The FDA approved drug rapamycin increases lifespan in rodents and delays age-related dysfunction in rodents and humans. Nevertheless, important questions remain regarding the optimal dose, duration, and mechanisms of action in the context of healthy aging. Here we show that 3 months of rapamycin treatment is sufficient to increase life expectancy by up to 60% and improve measures of healthspan in middle-aged mice. This transient treatment is also associated with a remodeling of the microbiome, including dramatically increased prevalence of segmented filamentous bacteria in the small intestine. We also define a dose in female mice that does not extend lifespan, but is associated with a striking shift in cancer prevalence toward aggressive hematopoietic cancers and away from non-hematopoietic malignancies. These data suggest that a short-term rapamycin treatment late in life has persistent effects that can robustly delay aging, influence cancer prevalence, and modulate the microbiome.
- Matt Kaeberlein
- Matt Kaeberlein
- Daniel J Davis
- Alessandro Bitto
- Takashi K Ito
- Takashi K Ito
The funders had no role in study design, data collection and interpretation, or the decision to submit the work for publication.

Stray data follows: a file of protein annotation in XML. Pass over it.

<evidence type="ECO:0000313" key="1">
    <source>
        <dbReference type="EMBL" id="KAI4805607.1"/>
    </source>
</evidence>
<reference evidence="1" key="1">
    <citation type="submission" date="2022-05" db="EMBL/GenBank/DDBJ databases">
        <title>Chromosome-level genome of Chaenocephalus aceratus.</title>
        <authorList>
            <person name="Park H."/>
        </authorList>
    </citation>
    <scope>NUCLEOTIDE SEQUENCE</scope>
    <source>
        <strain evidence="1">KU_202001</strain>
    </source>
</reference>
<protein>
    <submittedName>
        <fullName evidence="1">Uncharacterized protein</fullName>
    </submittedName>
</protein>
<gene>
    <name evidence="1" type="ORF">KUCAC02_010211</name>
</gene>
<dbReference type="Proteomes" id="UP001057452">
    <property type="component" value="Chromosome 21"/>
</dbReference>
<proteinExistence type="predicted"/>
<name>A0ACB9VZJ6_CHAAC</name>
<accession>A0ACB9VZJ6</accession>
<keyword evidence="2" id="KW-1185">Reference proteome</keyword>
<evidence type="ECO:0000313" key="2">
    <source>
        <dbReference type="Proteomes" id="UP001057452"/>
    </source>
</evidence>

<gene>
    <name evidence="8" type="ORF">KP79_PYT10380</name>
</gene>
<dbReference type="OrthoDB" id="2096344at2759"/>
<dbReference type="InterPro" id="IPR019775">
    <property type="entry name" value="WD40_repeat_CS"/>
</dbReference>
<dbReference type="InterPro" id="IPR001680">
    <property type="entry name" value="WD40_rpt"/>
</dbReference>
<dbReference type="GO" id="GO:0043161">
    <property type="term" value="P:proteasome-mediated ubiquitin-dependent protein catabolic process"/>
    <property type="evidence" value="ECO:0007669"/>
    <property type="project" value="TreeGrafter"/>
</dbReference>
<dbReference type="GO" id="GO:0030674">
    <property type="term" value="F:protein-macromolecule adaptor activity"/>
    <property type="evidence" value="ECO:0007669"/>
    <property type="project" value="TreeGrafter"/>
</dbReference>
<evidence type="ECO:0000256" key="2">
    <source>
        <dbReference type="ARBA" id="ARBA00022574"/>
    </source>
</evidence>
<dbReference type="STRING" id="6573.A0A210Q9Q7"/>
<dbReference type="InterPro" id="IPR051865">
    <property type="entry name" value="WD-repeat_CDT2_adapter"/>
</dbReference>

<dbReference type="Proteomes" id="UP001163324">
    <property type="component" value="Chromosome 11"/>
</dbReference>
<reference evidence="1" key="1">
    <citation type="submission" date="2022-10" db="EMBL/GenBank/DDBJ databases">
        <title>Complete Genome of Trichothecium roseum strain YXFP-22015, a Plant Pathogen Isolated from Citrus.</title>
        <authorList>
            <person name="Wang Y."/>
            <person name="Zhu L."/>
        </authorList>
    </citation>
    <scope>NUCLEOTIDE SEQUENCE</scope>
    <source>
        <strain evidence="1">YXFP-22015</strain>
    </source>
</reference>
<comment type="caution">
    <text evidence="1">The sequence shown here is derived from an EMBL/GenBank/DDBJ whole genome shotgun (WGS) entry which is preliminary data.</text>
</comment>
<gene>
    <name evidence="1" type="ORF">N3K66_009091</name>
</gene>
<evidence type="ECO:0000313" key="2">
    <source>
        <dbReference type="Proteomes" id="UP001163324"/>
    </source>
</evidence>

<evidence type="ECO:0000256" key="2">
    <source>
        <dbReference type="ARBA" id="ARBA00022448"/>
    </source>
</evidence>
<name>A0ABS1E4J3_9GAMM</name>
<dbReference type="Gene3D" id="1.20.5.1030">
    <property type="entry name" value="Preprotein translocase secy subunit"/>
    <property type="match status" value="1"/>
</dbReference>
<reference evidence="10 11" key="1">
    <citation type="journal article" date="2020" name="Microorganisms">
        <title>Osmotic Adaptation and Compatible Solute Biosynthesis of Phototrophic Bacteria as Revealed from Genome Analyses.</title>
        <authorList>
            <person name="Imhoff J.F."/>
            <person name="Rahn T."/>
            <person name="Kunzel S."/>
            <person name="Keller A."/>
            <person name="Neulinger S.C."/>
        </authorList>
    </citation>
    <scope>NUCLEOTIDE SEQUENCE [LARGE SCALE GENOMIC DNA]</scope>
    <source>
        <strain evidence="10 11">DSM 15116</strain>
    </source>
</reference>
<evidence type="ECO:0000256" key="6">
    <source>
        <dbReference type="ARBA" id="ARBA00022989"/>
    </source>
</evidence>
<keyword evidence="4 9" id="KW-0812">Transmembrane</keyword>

Animal experimentation: This study was performed in accordance with the recommendations in the Guide for the Care and Use of Laboratory Animals of the National Institutes of Health. All of the animals were handled according to approved institutional animal care and use committee (IACUC) protocols (#4359-01) of the University of Washington.
- Amy J Wagers, Harvard University, United States
© 2016, Bitto et al.
This article is distributed under the terms of the Creative Commons Attribution License permitting unrestricted use and redistribution provided that the original author and source are credited.
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